A crane looms over Brighton Boulevard, across the street from Rhinoceropolis and GLOB. (Kevin J. Beaty/Denverite)

Councilwoman Kendra Black wants Denver to use much more of its marijuana money to get housing built, and she’s not alone.

“The money is there — and, if for some reason people quit buying marijuana, we can revisit it then,” Black told her colleagues at a meeting on Wednesday morning.

The city is already planning to use weed taxes to pay for a significant expansion of its affordable housing program. Mayor Michael Hancock wants to boost the marijuana sales tax from 3.5 percent to 5.5 percent, generating about $8 million per year.

Black wants to go a step further. She wants to guarantee that another $7 million per year comes from weed dollars.

That wouldn’t actually be an expansion of the mayor’s plan. Hancock proposed that $7 million would come from Denver’s general fund, and Black is simply making it more specific. So, this is somewhat a question of rearranging money.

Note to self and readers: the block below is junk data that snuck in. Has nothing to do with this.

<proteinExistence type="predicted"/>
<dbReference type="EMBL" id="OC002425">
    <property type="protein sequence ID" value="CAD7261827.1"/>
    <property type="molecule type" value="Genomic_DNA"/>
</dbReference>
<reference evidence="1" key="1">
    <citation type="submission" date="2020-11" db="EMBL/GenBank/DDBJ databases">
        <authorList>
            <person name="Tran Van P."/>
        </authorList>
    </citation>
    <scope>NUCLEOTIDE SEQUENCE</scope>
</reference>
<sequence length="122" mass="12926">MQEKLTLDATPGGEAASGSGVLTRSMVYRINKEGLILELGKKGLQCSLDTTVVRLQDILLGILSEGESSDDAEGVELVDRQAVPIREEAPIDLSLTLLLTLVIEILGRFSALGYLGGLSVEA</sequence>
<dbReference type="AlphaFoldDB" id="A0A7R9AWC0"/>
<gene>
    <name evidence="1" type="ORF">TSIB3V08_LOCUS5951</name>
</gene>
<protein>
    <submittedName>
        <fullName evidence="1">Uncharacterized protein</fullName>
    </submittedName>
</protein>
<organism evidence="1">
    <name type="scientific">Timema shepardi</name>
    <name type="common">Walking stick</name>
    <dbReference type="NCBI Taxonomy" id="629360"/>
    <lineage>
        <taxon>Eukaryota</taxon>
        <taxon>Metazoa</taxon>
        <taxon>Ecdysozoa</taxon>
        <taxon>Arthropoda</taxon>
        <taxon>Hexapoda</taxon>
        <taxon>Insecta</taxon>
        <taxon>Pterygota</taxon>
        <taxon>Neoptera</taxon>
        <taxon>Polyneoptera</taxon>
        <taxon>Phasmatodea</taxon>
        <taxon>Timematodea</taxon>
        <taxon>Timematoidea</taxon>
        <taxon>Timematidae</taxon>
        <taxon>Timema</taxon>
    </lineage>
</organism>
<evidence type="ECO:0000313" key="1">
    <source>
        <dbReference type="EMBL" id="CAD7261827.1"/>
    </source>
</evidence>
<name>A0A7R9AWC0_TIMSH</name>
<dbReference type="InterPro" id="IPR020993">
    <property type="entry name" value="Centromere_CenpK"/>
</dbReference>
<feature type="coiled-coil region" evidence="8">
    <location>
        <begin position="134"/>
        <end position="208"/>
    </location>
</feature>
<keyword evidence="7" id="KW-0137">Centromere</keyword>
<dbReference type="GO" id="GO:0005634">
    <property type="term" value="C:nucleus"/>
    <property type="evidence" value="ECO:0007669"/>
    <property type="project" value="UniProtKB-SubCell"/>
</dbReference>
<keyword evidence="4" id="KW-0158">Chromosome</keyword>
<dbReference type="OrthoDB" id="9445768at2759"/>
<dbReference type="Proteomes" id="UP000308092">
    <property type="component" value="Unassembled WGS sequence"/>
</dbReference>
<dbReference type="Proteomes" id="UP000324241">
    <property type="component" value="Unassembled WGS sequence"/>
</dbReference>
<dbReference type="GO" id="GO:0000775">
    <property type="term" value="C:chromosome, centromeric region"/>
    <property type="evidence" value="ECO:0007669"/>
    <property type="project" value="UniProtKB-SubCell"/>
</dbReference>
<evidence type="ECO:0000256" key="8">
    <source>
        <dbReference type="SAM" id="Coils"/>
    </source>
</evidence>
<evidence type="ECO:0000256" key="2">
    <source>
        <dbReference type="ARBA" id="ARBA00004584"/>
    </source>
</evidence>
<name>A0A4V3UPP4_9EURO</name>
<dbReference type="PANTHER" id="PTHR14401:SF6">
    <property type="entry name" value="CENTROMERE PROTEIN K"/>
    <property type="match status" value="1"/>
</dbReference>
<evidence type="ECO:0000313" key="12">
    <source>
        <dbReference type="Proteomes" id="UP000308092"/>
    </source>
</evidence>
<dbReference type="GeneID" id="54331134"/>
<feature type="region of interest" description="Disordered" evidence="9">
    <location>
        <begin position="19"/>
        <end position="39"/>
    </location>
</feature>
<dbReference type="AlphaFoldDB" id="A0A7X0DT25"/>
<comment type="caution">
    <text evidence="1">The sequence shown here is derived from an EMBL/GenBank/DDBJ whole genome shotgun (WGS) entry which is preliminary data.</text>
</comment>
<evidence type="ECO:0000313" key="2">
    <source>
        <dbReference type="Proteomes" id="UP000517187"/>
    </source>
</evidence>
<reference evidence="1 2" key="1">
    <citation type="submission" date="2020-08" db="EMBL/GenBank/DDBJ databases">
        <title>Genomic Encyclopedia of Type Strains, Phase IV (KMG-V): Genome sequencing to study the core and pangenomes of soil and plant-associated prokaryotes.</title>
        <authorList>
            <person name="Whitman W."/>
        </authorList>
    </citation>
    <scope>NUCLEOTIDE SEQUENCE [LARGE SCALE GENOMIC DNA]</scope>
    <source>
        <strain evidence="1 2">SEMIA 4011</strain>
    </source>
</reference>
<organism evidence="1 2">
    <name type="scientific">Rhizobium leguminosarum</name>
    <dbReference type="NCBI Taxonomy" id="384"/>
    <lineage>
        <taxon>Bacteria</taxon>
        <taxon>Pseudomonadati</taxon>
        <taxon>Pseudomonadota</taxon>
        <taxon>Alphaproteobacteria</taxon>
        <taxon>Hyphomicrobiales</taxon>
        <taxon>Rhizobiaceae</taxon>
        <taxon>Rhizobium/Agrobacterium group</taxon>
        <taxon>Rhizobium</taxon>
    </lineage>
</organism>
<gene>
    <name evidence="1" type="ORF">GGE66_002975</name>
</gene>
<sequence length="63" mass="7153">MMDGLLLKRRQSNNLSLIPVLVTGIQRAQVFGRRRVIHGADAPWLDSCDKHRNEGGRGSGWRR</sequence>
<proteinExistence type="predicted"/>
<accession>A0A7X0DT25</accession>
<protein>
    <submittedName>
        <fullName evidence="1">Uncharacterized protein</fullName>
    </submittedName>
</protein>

But spending blazers’ bucks would probably be a popular idea, Black recognized.

“It’s a big political win. It is a community win,” she said. “Their market is growing. I think it’s fair.”

Councilman Jolon Clark was ready to jump on board. The change could actually protect the housing program by making its funding more specific.

“I’d like to see a very compelling case for why we can’t take that marijuana revenue and make that … transfer in perpetuity, protected in a better way.”

Councilwoman At-large Robin Kniech said that there could be some legal strategies to get it done.

Ganja greenbacks weren’t the only big question.

The council members at Wednesday’s committee meeting also talked about the fact that the money sources for Denver’s affordable housing fund are set to expire eventually.

That money comes from

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